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Coping with the “Winter Blues”

​The days get shorter, the nights longer and the weather is considerably colder. Canadian winters are long. It’s not surprising that many Canadians experience the Winter Blues. It’s particularly difficult when routines have been disrupted and social contact reduced, winter may seem even less enjoyable than usual.

According to, less sunlight can affect the circadian rhythm, the body’s biological clock that governs certain brain wave activity and hormone production. I am not a huge winter fan, so I have to work extra hard on my mental health during the colder months.

A research study in the January 2020 issue of the Journal of Affective Disorders found that higher levels of depressive symptoms were reported in winter months compared to summer months. Youth are especially at risk of seasonal effects on mood, with young people reporting more depressive symptoms in the winter months such as lack of interest in regular activities, trouble concentrating, feeling slow or fidgety, as well as sleep and appetite difficulties.

The Canadian Mental Health Association (CMHA) suggests the following six tips to help beat the winter blues:

  1. Spend time in nature. undle up and get outside. Compared to an urban setting, walking in nature has been shown to reduce anger, improve positive affect, and lower blood pressure.

  2. Maximize exposure to sunlight. Arrange indoor environments to receive maximum sunlight. Keep curtains open during the day and move furniture to sit near a window.

  3. Exercise. Physical activity relieves stress, builds energy and increases mental well-being. Make a habit of taking a daily walk. The activity and increased exposure to natural light can raise spirits.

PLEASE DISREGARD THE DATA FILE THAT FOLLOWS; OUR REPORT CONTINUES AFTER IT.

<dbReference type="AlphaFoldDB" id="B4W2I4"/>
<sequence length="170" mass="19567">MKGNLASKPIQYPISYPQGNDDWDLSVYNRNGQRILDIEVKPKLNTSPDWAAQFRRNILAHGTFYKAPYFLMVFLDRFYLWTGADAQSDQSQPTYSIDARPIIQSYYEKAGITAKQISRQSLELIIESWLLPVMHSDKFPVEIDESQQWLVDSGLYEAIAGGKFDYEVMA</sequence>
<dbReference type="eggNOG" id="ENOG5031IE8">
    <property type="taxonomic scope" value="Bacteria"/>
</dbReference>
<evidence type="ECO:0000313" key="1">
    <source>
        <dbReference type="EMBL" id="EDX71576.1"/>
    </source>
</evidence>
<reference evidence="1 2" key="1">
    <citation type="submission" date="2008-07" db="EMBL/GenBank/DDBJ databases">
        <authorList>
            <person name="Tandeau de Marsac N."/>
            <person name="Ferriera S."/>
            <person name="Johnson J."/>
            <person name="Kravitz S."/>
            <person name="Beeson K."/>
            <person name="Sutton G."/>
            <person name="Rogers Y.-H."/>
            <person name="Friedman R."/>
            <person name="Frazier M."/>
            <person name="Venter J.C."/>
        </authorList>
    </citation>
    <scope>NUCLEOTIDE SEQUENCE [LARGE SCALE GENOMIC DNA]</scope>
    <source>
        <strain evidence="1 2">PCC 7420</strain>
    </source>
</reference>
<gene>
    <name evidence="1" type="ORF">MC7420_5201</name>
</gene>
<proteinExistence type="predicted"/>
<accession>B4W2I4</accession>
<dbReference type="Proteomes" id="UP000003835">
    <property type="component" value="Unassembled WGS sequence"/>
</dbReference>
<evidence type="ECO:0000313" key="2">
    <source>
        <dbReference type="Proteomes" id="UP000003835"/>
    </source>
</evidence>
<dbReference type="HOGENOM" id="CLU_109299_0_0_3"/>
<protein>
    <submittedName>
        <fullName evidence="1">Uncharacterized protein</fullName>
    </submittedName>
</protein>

4. Keep a healthy diet. Seasonal variations in mood can make you crave sugary foods and simple carbohydrates, such as pasta and white bread. Opt for complex carbohydrates as a better choice. Foods such as oatmeal, whole grain bread, brown rice, and bananas can boost your feel-good serotonin levels without the subsequent sugar crash.

  5. Practice daily relaxation techniques. Try deep breathing, yoga or meditation to help manage stress, reduce negative emotions such as anger and fear, and boost feelings of joy and well-being.

  6. Reach out for help. The winter blues differs from Seasonal Affective Disorder, or SAD, which affects about two percent of the population and is a serious form of depression. If you are unsure of whether you are experiencing SAD or the winter blues, ask your doctor.

I’ve also found that taking Vitamin D has especially helped my mood and energy during the winter months. Since we get our vitamin D from the sun, it’s a good idea to take a supplement, especially since low vitamin D is correlated with depression. According to Everyday Health, certain foods are good sources of vitamin D, including cod liver oil, swordfish, salmon, tuna, milk, yogurt, sardines, eggs, and cereals fortified with vitamin D.

Remember, if your mood seems to be sinking into darkness and gloom along with the freezing cold temperatures, you are not alone. If you’re experiencing symptoms of Seasonal Affective Disorder/Winter Blues and nothing seems to help, check in with your doctor or a mental-health professional.